Ever since word hit the street last July that Portland General Electric Co. (PGE) would merge with gas industry giant Enron, the news has been rather one-sided. It's been "Enron this" and "Enron that." From reading the papers one might think Enron, with its strong reputation as a commodities trader, was buying an entire electric utility simply to take a bigger position on the NYMEX futures market. Going "long" on electricity, you might say.
So it came as no surprise the other day when I picked up the first-ever issue of Portland General's brand-new company newsletter (Energy Access, Vol. 1 No. 1, Nov/Dec 1996), and discovered that PGE had devoted its cover story entirely to commodities trading. PGE had even thrown in a attractive photo of a trading floor, showing a roomful of traders surrounded by a battery of telephones and computer screens.
Being a skeptical sort, I questioned who was behind the story. Heck, I figured the photo was faked, that Enron was already taking over to manipulate public relations. I suspected that the photo actually showed Enron's trading floor, filled with Enron employees.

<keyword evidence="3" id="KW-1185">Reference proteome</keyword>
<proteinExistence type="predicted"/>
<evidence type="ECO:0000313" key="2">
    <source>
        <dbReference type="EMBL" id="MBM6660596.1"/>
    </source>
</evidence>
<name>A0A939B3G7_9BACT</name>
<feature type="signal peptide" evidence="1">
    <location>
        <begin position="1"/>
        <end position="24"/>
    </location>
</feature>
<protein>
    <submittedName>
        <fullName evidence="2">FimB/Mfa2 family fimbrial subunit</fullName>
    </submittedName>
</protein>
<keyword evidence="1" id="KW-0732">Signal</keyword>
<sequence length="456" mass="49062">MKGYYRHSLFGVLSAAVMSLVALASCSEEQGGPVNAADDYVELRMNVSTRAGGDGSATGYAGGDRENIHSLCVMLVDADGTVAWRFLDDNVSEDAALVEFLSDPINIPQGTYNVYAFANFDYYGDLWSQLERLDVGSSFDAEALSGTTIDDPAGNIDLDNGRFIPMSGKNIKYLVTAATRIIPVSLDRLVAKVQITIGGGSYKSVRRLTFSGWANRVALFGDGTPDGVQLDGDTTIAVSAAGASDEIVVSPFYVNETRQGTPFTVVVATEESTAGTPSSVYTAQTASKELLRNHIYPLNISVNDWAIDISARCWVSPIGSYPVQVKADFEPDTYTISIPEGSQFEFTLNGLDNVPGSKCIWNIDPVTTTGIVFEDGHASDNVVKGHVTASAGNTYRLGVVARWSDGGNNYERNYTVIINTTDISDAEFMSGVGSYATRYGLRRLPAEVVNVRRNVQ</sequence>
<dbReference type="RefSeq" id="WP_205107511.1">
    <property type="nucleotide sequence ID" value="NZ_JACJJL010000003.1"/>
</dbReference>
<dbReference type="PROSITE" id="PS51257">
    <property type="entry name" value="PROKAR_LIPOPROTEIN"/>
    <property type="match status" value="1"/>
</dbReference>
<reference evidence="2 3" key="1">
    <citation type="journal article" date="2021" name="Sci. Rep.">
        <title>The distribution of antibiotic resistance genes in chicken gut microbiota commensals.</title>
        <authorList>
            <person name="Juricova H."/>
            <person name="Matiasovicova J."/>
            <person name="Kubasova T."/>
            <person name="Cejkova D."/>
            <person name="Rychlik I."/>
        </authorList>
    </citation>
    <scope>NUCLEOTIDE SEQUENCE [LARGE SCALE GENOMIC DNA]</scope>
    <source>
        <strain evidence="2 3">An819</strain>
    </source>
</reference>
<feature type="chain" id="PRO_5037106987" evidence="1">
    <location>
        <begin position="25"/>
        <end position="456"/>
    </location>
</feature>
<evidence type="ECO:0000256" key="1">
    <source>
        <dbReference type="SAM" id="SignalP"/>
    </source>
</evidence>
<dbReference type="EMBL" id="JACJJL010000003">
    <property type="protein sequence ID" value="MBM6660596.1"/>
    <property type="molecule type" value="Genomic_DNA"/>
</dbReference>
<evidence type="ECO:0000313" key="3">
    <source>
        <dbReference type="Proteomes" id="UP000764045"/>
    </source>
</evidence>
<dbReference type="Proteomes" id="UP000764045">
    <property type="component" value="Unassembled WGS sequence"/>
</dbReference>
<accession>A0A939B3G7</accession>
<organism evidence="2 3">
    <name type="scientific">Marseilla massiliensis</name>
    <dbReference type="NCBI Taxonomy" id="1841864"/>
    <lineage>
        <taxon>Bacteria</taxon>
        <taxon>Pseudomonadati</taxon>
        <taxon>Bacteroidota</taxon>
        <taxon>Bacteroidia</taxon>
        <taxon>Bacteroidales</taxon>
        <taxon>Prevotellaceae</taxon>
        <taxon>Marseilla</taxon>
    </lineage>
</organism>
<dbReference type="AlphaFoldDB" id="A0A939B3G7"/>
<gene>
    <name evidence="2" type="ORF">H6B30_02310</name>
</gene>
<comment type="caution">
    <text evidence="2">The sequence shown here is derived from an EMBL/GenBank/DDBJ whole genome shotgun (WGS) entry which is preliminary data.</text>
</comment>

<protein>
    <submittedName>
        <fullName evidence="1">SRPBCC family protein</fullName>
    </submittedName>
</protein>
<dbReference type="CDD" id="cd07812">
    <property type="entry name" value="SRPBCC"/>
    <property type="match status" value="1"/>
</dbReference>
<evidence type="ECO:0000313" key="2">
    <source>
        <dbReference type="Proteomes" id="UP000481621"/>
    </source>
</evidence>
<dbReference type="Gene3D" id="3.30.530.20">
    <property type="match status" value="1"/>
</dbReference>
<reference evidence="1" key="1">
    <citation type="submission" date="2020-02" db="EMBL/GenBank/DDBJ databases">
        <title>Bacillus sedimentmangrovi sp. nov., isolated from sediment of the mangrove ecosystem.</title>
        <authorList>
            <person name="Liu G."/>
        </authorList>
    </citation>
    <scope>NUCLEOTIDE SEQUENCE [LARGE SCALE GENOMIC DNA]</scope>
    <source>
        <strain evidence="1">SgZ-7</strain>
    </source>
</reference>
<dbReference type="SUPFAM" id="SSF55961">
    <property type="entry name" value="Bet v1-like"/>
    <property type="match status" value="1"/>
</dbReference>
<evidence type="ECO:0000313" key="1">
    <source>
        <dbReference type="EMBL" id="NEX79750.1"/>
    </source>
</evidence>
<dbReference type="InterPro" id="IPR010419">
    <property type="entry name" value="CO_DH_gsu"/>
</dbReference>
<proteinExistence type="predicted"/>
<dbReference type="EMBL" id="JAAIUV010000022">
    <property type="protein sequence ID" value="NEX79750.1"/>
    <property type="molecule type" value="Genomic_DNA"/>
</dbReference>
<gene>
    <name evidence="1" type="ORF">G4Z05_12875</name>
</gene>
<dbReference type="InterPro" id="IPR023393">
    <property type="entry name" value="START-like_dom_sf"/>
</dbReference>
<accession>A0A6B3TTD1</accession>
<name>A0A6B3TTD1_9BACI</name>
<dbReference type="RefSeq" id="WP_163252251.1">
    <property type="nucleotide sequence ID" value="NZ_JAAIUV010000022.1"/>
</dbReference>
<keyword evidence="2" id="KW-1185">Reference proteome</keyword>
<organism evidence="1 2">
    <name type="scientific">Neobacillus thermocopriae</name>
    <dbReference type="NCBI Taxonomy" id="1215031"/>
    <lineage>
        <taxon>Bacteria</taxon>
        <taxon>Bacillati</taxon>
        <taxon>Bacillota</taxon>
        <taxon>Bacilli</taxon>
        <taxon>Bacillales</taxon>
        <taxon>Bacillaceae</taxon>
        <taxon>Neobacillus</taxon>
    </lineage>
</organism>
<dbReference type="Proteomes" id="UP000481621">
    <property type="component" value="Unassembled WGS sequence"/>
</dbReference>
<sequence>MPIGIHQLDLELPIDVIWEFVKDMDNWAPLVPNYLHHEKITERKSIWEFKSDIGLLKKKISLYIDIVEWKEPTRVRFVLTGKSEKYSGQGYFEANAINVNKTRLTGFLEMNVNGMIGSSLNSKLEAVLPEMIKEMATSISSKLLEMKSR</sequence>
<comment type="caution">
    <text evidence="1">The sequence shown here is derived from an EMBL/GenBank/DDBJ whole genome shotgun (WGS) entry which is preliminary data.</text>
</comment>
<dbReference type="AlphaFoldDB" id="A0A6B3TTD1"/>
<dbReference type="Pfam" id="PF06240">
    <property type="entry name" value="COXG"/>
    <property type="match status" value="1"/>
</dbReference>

So I picked up the phone and called Elaine Donaldson, public relations director at Portland General. She told me that Portland General indeed managed its own trading floor, and in fact was the first electric utility in the nation to do so. She also directed me to Paul Koehler, PGE's manager of wholesale markets, who proved kind enough to stay a few more minutes in the office at the trading floor on a December evening to talk about commodities trading at PGE, when he probably needed to be out finishing up his holiday shopping.